- 12oz pkg fresh cranberries
- 1/2 cup granulated sugar
- 1/4 cup diced apple
- 1 juicy navel orange
- 1/4 cup diced celery heart
- 1/4 cup coarsely chopped walnuts (toasted or raw)
- pinch of sea salt
- A few grindings of black pepper
- Wash and dry cranberries. Place in the work bowl of a food processor with the blade attachement and chop course. My grandmother had a hand cranked meat grinder which she used on a medium grind for this purpose. You can also use a stand mixer if you have a grinder attachment or simply chop by hand.
- Place cranberries in a bowl and add the sugar, walnuts, apple, celery, salt and pepper.
- Zest the orange with a micro plane and add half or all to the cranberries. How much you use is a matter of preference. I use half the rind
- Supreme the orange (my grandmother never did this) over the bowl of cranberries to catch the juice. Cut the orange slices in half and to the cranberries. In the picture, I have the oranges in the work bowl but don’t process them in there or you’ll get orange mush.
5. Let macerate for a few hours. The sugar will break down the cranberries and make them juicy and a bit softer. I recommend using the full amount of sugar. If you find it too sweet you can add some lemon juice but it needs the sugar to break down the cranberries.
My husband and I love to travel and one of our favorite places is Italy. One year we had the good fortune to stay with a friend of my mother in law in Volterra, famous for its alabaster. Ido graciously lent us his home and moved in with his daughter for the week.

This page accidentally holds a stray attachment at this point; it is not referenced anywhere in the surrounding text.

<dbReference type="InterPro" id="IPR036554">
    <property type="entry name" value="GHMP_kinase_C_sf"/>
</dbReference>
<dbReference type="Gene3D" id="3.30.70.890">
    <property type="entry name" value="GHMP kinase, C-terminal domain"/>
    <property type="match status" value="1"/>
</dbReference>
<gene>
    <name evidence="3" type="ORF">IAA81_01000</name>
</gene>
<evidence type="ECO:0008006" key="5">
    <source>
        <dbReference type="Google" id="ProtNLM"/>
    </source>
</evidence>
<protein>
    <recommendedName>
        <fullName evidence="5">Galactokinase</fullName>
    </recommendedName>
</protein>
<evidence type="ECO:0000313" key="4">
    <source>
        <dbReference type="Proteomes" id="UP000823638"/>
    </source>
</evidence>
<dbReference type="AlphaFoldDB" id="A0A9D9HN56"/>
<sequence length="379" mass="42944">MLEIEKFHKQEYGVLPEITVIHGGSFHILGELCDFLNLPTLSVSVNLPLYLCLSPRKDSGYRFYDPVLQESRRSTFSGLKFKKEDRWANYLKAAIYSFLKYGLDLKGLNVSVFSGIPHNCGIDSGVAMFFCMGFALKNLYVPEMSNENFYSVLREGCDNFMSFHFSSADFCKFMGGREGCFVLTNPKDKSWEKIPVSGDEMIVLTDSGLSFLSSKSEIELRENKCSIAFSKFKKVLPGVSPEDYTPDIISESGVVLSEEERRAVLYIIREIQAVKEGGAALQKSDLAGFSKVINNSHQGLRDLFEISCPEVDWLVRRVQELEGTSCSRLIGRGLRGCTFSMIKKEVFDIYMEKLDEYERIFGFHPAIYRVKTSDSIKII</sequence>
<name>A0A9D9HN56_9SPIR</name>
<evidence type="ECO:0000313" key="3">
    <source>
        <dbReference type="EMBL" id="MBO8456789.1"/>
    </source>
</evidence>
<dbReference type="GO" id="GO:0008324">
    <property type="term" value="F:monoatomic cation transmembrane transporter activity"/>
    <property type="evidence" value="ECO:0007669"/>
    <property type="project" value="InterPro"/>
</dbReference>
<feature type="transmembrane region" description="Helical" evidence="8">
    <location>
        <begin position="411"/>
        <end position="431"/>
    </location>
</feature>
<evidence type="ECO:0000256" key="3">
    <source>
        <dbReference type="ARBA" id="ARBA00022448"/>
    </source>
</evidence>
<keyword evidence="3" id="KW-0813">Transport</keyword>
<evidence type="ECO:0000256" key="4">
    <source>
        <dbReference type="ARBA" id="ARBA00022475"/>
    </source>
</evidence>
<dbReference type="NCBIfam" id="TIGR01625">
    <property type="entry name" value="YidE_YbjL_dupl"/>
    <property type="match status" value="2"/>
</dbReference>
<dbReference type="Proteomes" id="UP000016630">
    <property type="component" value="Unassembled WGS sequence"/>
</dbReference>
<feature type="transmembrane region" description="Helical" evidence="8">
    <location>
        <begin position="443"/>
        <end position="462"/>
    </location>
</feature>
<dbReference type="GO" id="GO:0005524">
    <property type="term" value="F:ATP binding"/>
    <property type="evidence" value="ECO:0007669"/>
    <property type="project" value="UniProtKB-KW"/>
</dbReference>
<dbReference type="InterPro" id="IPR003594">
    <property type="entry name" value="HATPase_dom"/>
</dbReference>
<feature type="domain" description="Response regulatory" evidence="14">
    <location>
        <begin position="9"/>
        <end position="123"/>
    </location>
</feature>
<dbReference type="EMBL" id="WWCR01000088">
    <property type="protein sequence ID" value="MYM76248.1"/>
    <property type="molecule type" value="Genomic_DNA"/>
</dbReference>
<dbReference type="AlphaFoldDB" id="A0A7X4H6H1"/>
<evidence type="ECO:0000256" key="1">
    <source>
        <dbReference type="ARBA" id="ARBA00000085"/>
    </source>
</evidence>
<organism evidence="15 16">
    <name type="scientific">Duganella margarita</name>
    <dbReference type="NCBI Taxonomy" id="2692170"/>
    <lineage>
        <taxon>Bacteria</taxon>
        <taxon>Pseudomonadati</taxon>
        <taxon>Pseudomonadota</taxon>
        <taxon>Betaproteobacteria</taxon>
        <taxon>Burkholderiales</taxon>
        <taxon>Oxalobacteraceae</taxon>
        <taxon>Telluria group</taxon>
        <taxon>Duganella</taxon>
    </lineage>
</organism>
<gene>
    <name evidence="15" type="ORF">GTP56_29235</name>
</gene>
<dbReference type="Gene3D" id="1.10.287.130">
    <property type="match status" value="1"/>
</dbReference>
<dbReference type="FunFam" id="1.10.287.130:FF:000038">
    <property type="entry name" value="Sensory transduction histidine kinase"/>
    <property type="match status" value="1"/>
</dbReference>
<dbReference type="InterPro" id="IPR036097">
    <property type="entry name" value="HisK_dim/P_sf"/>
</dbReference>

Ido’s home was set in the Tuscan hill side amid peach and olive trees, grape vines and an assortment of vegetables. The house was rustic with terra-cotta colored plaster walls and tile floors. I distinctly remember chasing spiders out of the shower. All the beds in the house were cast iron with metal springs. The dining room table was composed of several planks of wood pegged and doweled together and it was surrounded by tippy little chairs with rush seats. However, we rarely ate in the dining room. There was a little patio on the East side of the house where we took our breakfast and in the evening we went to the patio on the West side of the house and had dinner, watching the sun set and eating Edo’s fresh peaches, soaked in his home made Chianti with a little sugar and lemon juice.